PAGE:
Supplementary Figure 7 OB-1 treatment in additional pain models.

(a) Development of tactile-evoked pain using the spared nerve injury (SNI) model. Paw withdrawal thresholds (PWTs) are displayed; note that wild type mice develop a prolonged tactile-evoked pain ipsilateral to the injury. Two-way ANOVA: SNI, ipsi vs. Sham, ipsi, P < 0.0001; numbers indicate adult mice treated (two cohorts); data are displayed as mean of individual median PWTs ± s.e.m.. (b) PWTs are displayed, showing no alleviation of tactile-evoked pain behavior after local OB-1 treatment. Mann-Whitney U-test: SNI vs. OB-1, P > 0.9999; numbers indicate adult mice treated (two cohorts); data are displayed as mean of individual median PWTs ± s.e.m.. (c) Stoml3 copy number derived from lumbar DRG L4 - L6 (two mice per preparation) determined using real-time PCR showing no up-regulation of Stoml3 mRNA after SNI. Mann-Whitney U-test: naïve, ipsi vs. SNI, ipsi, P > 0.9999; numbers indicate RNA preparations, data are displayed as mean copy number ± s.e.m.. (d-g) A single dose of NGF (1 mg/kg body weight) was injected i.p. into adult mice to induce hyperalgesia in wild type and Stoml3-/- mice. (d,e) PWT or paw withdrawal latencies (PWL) are displayed before and after NGF-induced hyperalgesia in wild type and Stoml3-/- mice showing that prominent symptoms of thermal and mechanical hyperalgesia were not different between the genotypes. (f,g) Both, PWTs and PWLs, were measured in response to OB-1 before and after systemic NGF-injection, note that OB-1 does not alleviate NGF-induced mechanical (g) or thermal (h) hyperalgesia. Two-way ANOVA: PWT WT vs. Stoml3-/- P = 0.6067 (g); PWL WT vs. Stoml3-/- (e) P = 0.1078. Mann-Whitney U-test: PWT vehicle paw naïve vs. OB-1 paw naive, P = 0.3615; PWL Vehicle paw naïve vs. OB-1 paw naïve, P = 0.699. Wilcoxon matched-pairs signed rank test: PWT syst. NGF vs. syst. NGF + OB-1 (f), P = 0.125; PWL syst. NGF vs. syst. NGF + OB-1, P = 0.1563; numbers indicate adult mice examined; data are displayed as mean of individual median PWTs (d,f) or PWLs (e,g); error bars indicate s.e.m.. *** P < 0.001 ns nonsignificant.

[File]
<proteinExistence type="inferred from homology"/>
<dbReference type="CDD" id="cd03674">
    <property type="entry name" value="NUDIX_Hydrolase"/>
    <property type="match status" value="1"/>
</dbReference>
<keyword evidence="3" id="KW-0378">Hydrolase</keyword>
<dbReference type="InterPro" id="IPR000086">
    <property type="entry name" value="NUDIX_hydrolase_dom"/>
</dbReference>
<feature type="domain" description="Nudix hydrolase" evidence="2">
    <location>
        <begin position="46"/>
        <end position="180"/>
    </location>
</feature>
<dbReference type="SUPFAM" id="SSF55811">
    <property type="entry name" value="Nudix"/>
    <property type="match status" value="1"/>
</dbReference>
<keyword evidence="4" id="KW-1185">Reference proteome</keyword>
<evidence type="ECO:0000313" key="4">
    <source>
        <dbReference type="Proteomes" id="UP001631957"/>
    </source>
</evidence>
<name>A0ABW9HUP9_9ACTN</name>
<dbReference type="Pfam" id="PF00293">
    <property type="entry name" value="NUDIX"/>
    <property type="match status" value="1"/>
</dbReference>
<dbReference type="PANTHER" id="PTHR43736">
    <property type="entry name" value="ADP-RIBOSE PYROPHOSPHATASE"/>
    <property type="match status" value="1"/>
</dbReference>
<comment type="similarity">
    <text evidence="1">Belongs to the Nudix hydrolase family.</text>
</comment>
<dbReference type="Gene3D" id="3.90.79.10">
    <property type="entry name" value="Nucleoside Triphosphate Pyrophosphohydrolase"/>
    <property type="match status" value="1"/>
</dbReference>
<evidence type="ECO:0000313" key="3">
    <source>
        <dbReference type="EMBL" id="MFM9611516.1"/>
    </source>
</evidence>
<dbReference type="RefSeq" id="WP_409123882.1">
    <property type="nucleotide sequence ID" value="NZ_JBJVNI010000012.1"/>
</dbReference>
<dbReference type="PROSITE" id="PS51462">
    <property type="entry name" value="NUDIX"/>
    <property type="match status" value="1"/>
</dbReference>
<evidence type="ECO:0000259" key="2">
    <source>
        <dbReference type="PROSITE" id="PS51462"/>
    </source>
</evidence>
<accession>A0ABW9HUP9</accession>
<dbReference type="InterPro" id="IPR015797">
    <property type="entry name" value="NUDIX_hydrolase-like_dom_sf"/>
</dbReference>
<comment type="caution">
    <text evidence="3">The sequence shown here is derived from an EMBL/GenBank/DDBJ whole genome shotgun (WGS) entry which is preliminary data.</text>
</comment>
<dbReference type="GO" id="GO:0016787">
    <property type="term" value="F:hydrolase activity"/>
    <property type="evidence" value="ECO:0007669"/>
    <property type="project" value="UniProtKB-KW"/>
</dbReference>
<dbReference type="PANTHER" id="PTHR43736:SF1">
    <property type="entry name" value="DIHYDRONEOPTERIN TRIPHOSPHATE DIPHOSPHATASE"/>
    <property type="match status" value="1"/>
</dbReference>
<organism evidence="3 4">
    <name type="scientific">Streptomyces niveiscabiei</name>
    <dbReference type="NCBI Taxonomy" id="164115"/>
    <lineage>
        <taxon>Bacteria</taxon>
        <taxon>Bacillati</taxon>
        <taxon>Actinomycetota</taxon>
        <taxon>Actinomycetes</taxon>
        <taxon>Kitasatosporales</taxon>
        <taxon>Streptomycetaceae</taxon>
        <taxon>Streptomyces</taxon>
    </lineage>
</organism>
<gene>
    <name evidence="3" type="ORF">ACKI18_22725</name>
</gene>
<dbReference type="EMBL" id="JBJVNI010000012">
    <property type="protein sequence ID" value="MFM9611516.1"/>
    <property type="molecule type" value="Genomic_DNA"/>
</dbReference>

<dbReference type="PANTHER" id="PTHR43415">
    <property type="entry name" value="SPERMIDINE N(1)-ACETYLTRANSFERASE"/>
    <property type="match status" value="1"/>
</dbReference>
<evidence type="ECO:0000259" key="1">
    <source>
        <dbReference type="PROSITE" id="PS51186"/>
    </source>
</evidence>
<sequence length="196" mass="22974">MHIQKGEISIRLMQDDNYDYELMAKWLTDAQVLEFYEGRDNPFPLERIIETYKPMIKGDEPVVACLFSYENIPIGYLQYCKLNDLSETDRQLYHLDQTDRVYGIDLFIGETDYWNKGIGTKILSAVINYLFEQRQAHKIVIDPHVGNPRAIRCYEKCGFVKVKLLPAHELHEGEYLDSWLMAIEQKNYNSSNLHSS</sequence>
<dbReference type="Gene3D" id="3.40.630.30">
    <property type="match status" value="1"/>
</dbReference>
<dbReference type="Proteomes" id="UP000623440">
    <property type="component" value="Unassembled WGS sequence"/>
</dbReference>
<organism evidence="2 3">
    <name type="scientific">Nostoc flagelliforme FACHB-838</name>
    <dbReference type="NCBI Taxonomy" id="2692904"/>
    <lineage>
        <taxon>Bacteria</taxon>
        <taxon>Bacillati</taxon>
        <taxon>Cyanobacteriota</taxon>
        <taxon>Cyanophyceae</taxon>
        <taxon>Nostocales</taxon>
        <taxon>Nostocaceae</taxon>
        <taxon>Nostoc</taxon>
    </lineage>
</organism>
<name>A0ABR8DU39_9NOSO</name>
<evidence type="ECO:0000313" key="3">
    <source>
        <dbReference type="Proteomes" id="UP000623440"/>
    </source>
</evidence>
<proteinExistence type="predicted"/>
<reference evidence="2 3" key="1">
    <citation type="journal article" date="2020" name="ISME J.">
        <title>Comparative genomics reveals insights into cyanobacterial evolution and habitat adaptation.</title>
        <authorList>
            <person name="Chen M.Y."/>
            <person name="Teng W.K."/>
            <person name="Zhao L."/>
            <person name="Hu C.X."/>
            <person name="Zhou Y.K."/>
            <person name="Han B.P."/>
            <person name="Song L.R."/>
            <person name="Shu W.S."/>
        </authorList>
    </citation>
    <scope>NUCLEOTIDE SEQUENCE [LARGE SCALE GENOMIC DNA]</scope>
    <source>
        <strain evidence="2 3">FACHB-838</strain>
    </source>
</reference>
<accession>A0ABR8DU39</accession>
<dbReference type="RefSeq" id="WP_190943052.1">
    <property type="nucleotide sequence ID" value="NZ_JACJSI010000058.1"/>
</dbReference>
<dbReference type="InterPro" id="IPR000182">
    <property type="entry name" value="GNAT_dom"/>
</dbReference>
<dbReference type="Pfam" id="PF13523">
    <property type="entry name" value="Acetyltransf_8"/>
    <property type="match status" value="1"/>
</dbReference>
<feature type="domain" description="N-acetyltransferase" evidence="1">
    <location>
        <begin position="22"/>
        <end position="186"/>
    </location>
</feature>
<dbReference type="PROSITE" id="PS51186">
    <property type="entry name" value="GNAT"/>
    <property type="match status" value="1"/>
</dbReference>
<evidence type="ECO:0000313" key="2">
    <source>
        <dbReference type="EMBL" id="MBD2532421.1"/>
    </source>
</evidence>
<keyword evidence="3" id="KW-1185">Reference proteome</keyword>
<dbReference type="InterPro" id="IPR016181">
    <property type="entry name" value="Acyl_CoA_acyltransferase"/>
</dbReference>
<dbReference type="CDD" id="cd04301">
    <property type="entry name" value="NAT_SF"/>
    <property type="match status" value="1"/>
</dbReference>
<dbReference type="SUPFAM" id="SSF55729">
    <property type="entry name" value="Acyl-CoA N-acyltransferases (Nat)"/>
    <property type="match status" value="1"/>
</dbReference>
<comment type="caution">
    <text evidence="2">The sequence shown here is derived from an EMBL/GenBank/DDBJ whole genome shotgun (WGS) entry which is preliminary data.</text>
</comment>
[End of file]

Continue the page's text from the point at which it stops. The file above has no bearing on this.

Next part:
Supplementary Figure 8 Generation of the Stoml3lacZ and Stoml3StrepII mouse strains